Ecclesiastes 7 and Ecclesiastes 10 show a striking resemblance to the style of the writer of the Book of Proverbs. Hereto the principal object has been to state the vanity of the conditions of human life: henceforth, the principal object will be to direct man how to conduct himself under those conditions.
The general drift of the writer's counsels throughout the last six chapters, and particularly in Ecclesiastes 7:1-22, points to wisdom united with the fear of God as the "good for man in this life." It is illustrated by frequent reference to, and contrast with, that evil which consists of folly allied with wickedness.
A good name is better than precious ointment; and the day of death than the day of one's birth.
Name ... ointment - The likeness between reputation and odor supplies a common metaphor: the contrast is between reputation, as an honorable attainment which only wise people win, and fragrant odor, as a gratification of the senses which all people enjoy.
The connection of this verse with the preceding verses is this: the man, who wants to know what is profitable for man and good in this life, is here told to act in such a way as ordinarily secures a good reputation (i. e., to act like a wise man), and to teach himself this hard lesson - to regard the day of death as preferable to the day of birth. Though Solomon seems in some places to feel strongly (Ecclesiastes 2:16; Ecclesiastes 3:19-20 ff) that natural fear of death which is, in a great measure, mistrust founded on the ignorance which Christ dispelled; yet he states the advantage of death over life in respect of its freedom from toil, oppression, restlessness Ecclesiastes 2:17; Ecclesiastes 4:2; Ecclesiastes 6:5, and in respect of its implying an immediate and a nearer approach to God Ecclesiastes 3:21; Ecclesiastes 12:7. While Solomon preferred the day of death, he might still (with Luther here) have regarded birth as a good thing, and as having its place in the creation of God.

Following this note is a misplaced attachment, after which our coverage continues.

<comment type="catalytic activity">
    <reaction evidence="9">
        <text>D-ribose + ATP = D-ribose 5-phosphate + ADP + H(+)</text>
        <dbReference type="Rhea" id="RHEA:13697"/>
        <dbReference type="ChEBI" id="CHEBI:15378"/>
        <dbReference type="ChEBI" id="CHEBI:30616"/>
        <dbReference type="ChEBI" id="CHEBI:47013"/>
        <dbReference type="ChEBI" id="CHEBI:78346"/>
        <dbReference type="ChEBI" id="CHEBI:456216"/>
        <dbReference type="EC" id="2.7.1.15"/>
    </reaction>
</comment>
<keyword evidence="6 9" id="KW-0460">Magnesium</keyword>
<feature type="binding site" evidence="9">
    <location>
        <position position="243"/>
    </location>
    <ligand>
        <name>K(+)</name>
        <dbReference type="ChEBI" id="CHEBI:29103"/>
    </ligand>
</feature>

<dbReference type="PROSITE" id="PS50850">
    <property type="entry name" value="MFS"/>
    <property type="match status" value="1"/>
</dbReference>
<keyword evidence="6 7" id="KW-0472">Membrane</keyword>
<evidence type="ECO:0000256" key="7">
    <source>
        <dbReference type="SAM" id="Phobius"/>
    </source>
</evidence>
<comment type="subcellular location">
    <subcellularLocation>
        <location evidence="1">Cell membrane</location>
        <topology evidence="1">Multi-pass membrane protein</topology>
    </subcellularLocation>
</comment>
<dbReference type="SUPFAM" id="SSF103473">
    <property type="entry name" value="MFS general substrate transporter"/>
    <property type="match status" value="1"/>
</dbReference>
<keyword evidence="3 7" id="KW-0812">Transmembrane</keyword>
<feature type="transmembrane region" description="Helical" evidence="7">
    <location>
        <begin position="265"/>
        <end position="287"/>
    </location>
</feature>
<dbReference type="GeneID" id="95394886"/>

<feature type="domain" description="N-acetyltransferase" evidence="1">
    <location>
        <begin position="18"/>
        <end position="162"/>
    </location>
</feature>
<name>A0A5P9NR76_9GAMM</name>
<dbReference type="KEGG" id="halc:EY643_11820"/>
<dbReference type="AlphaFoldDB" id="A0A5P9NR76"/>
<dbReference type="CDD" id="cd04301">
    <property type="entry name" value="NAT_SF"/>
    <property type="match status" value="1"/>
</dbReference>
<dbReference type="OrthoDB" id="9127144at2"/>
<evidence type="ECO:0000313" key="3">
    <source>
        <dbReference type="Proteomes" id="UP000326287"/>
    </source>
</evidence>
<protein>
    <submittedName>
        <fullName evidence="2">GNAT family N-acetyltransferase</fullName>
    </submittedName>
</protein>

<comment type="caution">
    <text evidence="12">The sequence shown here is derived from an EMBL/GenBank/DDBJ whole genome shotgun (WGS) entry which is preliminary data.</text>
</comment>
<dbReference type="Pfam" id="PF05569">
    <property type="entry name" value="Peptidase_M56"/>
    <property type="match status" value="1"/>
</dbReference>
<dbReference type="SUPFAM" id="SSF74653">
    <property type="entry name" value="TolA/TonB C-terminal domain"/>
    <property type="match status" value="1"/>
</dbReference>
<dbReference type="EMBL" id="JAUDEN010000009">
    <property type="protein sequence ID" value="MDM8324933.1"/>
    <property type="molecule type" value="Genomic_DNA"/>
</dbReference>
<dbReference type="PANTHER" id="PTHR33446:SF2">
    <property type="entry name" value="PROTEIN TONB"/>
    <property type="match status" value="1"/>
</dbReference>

It is better to go to the house of mourning, than to go to the house of feasting: for that is the end of all men; and the living will lay it to his heart.